“We’d be fine if only everyone would … [fill in the blank].”
“…quit having kids.”
“…stop eating meat.”
“…eliminate air travel.”
The truth is, there is no magic bullet. If there were a quick and easy solution, people and industries would’ve jumped on it. The flipside of the “no magic bullet” is that there are multiple areas that offer significant opportunities to reduce our footprint. And, a couple of those areas are extra large.
The two big areas, according to my research, are transportation and electricity.
Both the EPA and the Sierra Club report that the transportation sector generates the largest share of greenhouse gas emissions in the USA, over 28.5% according to EPA. (Another EPA webpage says transportation’s share is just 26% — illustrating the difficulty of getting a definitively accurate grasp of the breakdown. Still, the fact remains that transportation contributes a large share to our collective footprint.)
Electricity is up there at 28.4%.
So, if you want to reduce your footprint, transportation and electricity are two really good areas to start.
But, if you feel moved to tackle your footprint from another angle altogether — such as reducing your food footprint, or your household waste volume, or your lawn square footage — don’t think your contribution won’t matter. After all, electricity and fossil-fueled transportation are built into just about all human activities nowadays. And, agriculture does have a sizable share of the footprint.
The EPA offers these figures by economic sector for the USA:
In this article How Much Does Animal Agriculture and Eating Meat Contribute to Global Warming?, Skeptical Science includes a World Greenhouse Gas Emissions Flow Chart from the World Resources Institute.
This chart makes clear that another huge contributor to our footprint is deforestation. According to the chart, “land use change” accounts for over 18 percent of our footprint worldwide, and pretty much all of that is deforestation. Anything you and I can do to plant more trees, and leave existing trees in place, will help. The same goes for allowing prairies and meadows to remain in place, or grow back.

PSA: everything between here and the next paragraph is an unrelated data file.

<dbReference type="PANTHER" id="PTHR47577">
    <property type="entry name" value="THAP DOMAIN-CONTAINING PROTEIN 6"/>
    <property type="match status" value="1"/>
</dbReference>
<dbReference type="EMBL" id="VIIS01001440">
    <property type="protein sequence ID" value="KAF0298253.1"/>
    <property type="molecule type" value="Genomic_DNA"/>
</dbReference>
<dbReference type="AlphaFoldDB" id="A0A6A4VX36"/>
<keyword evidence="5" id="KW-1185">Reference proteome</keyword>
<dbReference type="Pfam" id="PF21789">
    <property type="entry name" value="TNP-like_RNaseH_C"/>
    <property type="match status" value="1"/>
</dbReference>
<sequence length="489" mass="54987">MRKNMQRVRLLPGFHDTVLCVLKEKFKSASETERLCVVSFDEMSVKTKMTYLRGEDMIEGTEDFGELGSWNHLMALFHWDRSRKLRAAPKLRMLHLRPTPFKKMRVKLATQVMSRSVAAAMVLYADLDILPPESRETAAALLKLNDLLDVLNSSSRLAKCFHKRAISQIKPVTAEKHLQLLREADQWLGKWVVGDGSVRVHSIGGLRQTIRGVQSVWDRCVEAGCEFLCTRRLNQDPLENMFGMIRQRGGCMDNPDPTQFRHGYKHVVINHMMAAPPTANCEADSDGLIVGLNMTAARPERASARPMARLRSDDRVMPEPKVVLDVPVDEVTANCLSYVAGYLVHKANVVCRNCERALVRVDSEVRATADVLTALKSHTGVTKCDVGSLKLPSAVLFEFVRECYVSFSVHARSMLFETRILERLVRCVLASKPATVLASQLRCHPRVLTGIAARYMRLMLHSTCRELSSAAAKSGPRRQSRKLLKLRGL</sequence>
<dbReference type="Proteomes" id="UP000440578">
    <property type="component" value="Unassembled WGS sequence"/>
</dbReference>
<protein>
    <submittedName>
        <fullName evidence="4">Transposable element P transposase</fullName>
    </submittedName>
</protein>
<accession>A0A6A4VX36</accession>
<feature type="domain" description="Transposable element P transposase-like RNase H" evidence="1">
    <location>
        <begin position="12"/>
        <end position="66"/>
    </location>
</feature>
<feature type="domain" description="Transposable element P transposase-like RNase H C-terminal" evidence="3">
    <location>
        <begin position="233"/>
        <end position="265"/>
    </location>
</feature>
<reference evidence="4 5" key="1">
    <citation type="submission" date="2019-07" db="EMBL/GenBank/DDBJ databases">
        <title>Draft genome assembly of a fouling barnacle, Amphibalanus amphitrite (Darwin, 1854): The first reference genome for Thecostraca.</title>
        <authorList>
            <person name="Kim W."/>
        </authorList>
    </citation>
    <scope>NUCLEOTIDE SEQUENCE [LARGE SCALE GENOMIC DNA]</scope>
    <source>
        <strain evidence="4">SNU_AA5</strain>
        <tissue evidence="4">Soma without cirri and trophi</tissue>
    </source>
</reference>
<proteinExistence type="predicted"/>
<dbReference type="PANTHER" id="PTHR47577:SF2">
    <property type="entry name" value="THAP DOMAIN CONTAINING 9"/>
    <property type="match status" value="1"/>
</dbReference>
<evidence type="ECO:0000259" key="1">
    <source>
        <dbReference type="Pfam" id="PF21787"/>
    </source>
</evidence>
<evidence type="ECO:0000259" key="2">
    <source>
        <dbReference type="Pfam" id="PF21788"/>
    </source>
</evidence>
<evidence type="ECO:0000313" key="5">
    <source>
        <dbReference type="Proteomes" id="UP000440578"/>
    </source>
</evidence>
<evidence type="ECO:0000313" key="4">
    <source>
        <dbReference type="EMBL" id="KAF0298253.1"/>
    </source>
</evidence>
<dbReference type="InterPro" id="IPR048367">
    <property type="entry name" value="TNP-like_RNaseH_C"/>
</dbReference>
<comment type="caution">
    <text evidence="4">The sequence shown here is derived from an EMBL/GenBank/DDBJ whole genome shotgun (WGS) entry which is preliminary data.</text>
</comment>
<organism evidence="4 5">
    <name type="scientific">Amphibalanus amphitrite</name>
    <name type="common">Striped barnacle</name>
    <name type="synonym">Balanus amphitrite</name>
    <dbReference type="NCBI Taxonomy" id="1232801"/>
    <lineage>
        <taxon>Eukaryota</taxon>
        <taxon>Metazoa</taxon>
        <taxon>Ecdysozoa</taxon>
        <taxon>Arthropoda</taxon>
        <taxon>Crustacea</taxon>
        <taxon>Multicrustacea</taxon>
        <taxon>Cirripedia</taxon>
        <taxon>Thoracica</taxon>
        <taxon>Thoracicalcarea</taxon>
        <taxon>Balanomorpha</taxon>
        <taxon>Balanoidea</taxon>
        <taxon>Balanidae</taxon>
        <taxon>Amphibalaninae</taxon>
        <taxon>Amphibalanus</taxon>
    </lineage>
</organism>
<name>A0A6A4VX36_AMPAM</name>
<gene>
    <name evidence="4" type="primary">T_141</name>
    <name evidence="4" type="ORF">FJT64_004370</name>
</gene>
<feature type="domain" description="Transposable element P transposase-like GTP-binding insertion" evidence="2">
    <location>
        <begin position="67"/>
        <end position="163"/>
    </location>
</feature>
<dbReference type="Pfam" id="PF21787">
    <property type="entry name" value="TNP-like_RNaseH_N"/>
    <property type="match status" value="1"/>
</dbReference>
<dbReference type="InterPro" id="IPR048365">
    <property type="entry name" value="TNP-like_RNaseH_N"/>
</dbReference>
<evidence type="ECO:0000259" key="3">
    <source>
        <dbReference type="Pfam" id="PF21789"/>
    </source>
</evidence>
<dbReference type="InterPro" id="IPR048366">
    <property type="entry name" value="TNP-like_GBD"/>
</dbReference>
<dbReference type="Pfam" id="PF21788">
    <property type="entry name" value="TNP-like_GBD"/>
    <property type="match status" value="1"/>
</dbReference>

Speaking of agriculture, and deforestation, lawns are the largest irrigated crop in the USA, and there may be more acres of lawn in the USA than of the EIGHT next-largest irrigated crops combined!
I know I’m always harping on lawns, and those of you who love your manicured patch of green might think I’m out to spoil your fun, but the fact is that the manicured lawn generates significantly more CO2 than it absorbs. Even if you love your lawn, consider letting it grow longer between cuttings. Also, leave the clippings on the lawn, and stop using chemical fertilizers and pesticides. Also, consider turning part of all of your yard into meadow or forest. (If you’ve got a dictatorial HOA that forbids such practices, consider moving. Or better yet, get on the board of your HOA and shape a saner policy for the future, for your kids and grandkids.)
Long story short, there is no magic bullet, but don’t let that stop you. There are plenty of low-hanging fruit for footprint reduction. Choose the ones that are easiest for you, and/or closest to your heart, and have at it!
P.S. In regard to population control, I’m not going to deny the importance of thoughtful family planning. But whenever I hear someone say the best thing that could possibly happen to the world would be for the human race to go extinct, I’m always tempted to respond, “Mmmmkay … You go first!”